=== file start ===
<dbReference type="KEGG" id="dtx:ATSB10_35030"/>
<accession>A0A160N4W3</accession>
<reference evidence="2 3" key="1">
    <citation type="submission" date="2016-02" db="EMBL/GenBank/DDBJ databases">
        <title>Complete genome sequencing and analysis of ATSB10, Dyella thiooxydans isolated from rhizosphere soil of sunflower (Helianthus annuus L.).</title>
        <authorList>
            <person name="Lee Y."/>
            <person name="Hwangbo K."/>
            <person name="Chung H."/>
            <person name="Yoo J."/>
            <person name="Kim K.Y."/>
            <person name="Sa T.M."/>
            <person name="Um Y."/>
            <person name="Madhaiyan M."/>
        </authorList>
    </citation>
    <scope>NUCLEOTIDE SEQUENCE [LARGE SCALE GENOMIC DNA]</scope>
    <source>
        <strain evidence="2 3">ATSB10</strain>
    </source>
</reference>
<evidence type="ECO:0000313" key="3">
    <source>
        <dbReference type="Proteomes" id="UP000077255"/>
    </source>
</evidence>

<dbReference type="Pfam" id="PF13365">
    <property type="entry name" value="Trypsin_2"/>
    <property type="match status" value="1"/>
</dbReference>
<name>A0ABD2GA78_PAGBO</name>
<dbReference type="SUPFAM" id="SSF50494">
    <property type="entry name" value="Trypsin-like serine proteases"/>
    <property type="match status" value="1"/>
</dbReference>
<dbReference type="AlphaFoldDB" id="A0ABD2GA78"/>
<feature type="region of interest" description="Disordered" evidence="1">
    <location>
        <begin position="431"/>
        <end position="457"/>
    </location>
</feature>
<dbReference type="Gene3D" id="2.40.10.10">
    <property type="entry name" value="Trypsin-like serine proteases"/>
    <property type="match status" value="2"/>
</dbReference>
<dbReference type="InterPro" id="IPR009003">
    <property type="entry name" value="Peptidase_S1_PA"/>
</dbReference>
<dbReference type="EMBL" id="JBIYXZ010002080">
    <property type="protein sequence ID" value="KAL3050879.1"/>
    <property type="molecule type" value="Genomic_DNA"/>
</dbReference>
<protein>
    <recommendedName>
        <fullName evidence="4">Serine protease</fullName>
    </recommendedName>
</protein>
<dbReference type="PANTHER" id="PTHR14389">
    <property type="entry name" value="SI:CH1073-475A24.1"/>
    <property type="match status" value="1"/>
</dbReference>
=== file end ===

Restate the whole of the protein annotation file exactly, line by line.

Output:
<dbReference type="KEGG" id="dtx:ATSB10_35030"/>
<accession>A0A160N4W3</accession>
<reference evidence="2 3" key="1">
    <citation type="submission" date="2016-02" db="EMBL/GenBank/DDBJ databases">
        <title>Complete genome sequencing and analysis of ATSB10, Dyella thiooxydans isolated from rhizosphere soil of sunflower (Helianthus annuus L.).</title>
        <authorList>
            <person name="Lee Y."/>
            <person name="Hwangbo K."/>
            <person name="Chung H."/>
            <person name="Yoo J."/>
            <person name="Kim K.Y."/>
            <person name="Sa T.M."/>
            <person name="Um Y."/>
            <person name="Madhaiyan M."/>
        </authorList>
    </citation>
    <scope>NUCLEOTIDE SEQUENCE [LARGE SCALE GENOMIC DNA]</scope>
    <source>
        <strain evidence="2 3">ATSB10</strain>
    </source>
</reference>
<evidence type="ECO:0000313" key="3">
    <source>
        <dbReference type="Proteomes" id="UP000077255"/>
    </source>
</evidence>

<dbReference type="Pfam" id="PF13365">
    <property type="entry name" value="Trypsin_2"/>
    <property type="match status" value="1"/>
</dbReference>
<name>A0ABD2GA78_PAGBO</name>
<dbReference type="SUPFAM" id="SSF50494">
    <property type="entry name" value="Trypsin-like serine proteases"/>
    <property type="match status" value="1"/>
</dbReference>
<dbReference type="AlphaFoldDB" id="A0ABD2GA78"/>
<feature type="region of interest" description="Disordered" evidence="1">
    <location>
        <begin position="431"/>
        <end position="457"/>
    </location>
</feature>
<dbReference type="Gene3D" id="2.40.10.10">
    <property type="entry name" value="Trypsin-like serine proteases"/>
    <property type="match status" value="2"/>
</dbReference>
<dbReference type="InterPro" id="IPR009003">
    <property type="entry name" value="Peptidase_S1_PA"/>
</dbReference>
<dbReference type="EMBL" id="JBIYXZ010002080">
    <property type="protein sequence ID" value="KAL3050879.1"/>
    <property type="molecule type" value="Genomic_DNA"/>
</dbReference>
<protein>
    <recommendedName>
        <fullName evidence="4">Serine protease</fullName>
    </recommendedName>
</protein>
<dbReference type="PANTHER" id="PTHR14389">
    <property type="entry name" value="SI:CH1073-475A24.1"/>
    <property type="match status" value="1"/>
</dbReference>